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Paradise Lost 2: Revelations (2000)

Unrated | | Documentary | TV Movie 12 March 2001
The case of the West Memphis Three, its questionable circumstances and the parties involved are followed up years later.
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Nominated for 1 Primetime Emmy. Another 2 wins. See more awards »

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Cast

Cast overview, first billed only:
...
Himself
Melissa Byers ...
Herself (archive footage)
Norris Deajon ...
Himself
Tim Sullivan ...
Himself (archive sound)
Chris Worthington ...
Himself
John Mark Byers ...
Himself
Kathy Bakken ...
Herself
Burk Sauls ...
Himself
...
Himself
...
Himself (as Jessie Miskelly)
Debra Shue ...
Herself
Grove Pashley ...
Himself
Anna Masek ...
Herself
Ruth Carter ...
Herself
Bill Pritcherson ...
Himself
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Storyline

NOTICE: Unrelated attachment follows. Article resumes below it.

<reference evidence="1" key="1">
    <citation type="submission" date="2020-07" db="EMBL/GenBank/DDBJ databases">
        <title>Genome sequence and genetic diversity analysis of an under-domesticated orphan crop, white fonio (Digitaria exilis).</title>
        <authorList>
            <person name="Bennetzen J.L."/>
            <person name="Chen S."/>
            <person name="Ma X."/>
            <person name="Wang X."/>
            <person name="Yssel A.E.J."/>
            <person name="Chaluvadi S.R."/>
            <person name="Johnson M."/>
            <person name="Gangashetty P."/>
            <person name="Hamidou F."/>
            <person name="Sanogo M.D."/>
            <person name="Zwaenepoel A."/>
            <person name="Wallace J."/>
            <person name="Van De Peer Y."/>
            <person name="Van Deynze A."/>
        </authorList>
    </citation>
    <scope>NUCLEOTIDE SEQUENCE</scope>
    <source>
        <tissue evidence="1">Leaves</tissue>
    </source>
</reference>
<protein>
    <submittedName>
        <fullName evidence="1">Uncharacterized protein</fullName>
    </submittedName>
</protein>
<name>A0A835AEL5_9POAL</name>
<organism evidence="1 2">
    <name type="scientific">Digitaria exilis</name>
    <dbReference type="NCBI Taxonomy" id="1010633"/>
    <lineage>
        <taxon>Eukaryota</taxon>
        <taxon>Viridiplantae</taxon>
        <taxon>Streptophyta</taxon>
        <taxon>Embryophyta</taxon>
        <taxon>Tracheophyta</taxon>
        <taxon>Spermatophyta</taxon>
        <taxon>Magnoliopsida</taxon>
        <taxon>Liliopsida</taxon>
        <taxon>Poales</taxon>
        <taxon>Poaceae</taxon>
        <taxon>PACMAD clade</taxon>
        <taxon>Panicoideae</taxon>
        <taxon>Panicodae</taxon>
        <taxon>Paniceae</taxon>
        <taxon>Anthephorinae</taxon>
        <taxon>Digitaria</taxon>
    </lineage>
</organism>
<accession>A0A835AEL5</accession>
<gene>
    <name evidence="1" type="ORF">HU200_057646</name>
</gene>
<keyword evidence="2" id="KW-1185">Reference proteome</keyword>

In 1994, three nonconformist boys in West Memphis, Arkansas were convicted for a horrific triple child murder. However, the original film shows how questionable evidence and a prejudiced community instead led to an apparent miscarriage of justice. The producers return to West Memphis to meet the Three again and the grassroots movement that has arisen to exonerate the Three. However, the father of one of the victims, John Mark Byers, is profiled as well as he belligerently asserts the three's guilt even as new evidence and his own criminal record draws suspicion on himself. Written by Kenneth Chisholm (kchishol@rogers.com)

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Documentary

Certificate:

Unrated | See all certifications »
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Release Date:

12 March 2001 (USA)  »